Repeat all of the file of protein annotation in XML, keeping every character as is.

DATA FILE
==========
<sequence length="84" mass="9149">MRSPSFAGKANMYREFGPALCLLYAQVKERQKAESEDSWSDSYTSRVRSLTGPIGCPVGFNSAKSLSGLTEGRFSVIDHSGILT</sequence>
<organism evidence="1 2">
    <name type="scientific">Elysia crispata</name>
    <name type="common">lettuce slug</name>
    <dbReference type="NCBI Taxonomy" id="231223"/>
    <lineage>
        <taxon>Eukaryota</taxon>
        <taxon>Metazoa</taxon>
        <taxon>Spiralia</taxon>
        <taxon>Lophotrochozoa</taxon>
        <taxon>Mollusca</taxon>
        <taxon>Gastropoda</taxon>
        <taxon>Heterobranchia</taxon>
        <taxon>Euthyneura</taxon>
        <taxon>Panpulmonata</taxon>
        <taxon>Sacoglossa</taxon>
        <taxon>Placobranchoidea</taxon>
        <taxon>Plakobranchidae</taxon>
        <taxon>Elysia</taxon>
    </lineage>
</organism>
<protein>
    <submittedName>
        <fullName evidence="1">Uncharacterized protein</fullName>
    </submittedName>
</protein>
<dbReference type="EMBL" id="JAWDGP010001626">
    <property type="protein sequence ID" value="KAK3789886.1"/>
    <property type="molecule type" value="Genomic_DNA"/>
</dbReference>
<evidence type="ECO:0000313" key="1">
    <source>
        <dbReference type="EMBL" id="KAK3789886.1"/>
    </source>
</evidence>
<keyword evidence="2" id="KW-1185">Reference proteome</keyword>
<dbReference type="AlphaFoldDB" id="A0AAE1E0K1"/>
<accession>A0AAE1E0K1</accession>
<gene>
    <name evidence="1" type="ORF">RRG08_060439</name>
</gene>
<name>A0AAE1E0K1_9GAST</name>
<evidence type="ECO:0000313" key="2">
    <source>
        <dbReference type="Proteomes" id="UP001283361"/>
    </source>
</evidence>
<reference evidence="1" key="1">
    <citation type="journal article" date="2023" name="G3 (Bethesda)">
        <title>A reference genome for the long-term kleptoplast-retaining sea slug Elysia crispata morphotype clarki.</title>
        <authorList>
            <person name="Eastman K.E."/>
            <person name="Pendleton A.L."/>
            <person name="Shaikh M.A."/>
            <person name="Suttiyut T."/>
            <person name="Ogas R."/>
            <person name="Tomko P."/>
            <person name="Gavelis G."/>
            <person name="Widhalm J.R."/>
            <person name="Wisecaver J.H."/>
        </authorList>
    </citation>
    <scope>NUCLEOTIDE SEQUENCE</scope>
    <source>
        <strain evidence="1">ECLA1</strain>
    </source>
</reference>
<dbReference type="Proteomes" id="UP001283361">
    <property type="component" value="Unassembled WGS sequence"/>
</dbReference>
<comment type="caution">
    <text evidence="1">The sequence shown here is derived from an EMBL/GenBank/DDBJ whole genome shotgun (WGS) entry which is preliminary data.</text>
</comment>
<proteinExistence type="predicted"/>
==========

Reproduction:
<sequence length="84" mass="9149">MRSPSFAGKANMYREFGPALCLLYAQVKERQKAESEDSWSDSYTSRVRSLTGPIGCPVGFNSAKSLSGLTEGRFSVIDHSGILT</sequence>
<organism evidence="1 2">
    <name type="scientific">Elysia crispata</name>
    <name type="common">lettuce slug</name>
    <dbReference type="NCBI Taxonomy" id="231223"/>
    <lineage>
        <taxon>Eukaryota</taxon>
        <taxon>Metazoa</taxon>
        <taxon>Spiralia</taxon>
        <taxon>Lophotrochozoa</taxon>
        <taxon>Mollusca</taxon>
        <taxon>Gastropoda</taxon>
        <taxon>Heterobranchia</taxon>
        <taxon>Euthyneura</taxon>
        <taxon>Panpulmonata</taxon>
        <taxon>Sacoglossa</taxon>
        <taxon>Placobranchoidea</taxon>
        <taxon>Plakobranchidae</taxon>
        <taxon>Elysia</taxon>
    </lineage>
</organism>
<protein>
    <submittedName>
        <fullName evidence="1">Uncharacterized protein</fullName>
    </submittedName>
</protein>
<dbReference type="EMBL" id="JAWDGP010001626">
    <property type="protein sequence ID" value="KAK3789886.1"/>
    <property type="molecule type" value="Genomic_DNA"/>
</dbReference>
<evidence type="ECO:0000313" key="1">
    <source>
        <dbReference type="EMBL" id="KAK3789886.1"/>
    </source>
</evidence>
<keyword evidence="2" id="KW-1185">Reference proteome</keyword>
<dbReference type="AlphaFoldDB" id="A0AAE1E0K1"/>
<accession>A0AAE1E0K1</accession>
<gene>
    <name evidence="1" type="ORF">RRG08_060439</name>
</gene>
<name>A0AAE1E0K1_9GAST</name>
<evidence type="ECO:0000313" key="2">
    <source>
        <dbReference type="Proteomes" id="UP001283361"/>
    </source>
</evidence>
<reference evidence="1" key="1">
    <citation type="journal article" date="2023" name="G3 (Bethesda)">
        <title>A reference genome for the long-term kleptoplast-retaining sea slug Elysia crispata morphotype clarki.</title>
        <authorList>
            <person name="Eastman K.E."/>
            <person name="Pendleton A.L."/>
            <person name="Shaikh M.A."/>
            <person name="Suttiyut T."/>
            <person name="Ogas R."/>
            <person name="Tomko P."/>
            <person name="Gavelis G."/>
            <person name="Widhalm J.R."/>
            <person name="Wisecaver J.H."/>
        </authorList>
    </citation>
    <scope>NUCLEOTIDE SEQUENCE</scope>
    <source>
        <strain evidence="1">ECLA1</strain>
    </source>
</reference>
<dbReference type="Proteomes" id="UP001283361">
    <property type="component" value="Unassembled WGS sequence"/>
</dbReference>
<comment type="caution">
    <text evidence="1">The sequence shown here is derived from an EMBL/GenBank/DDBJ whole genome shotgun (WGS) entry which is preliminary data.</text>
</comment>
<proteinExistence type="predicted"/>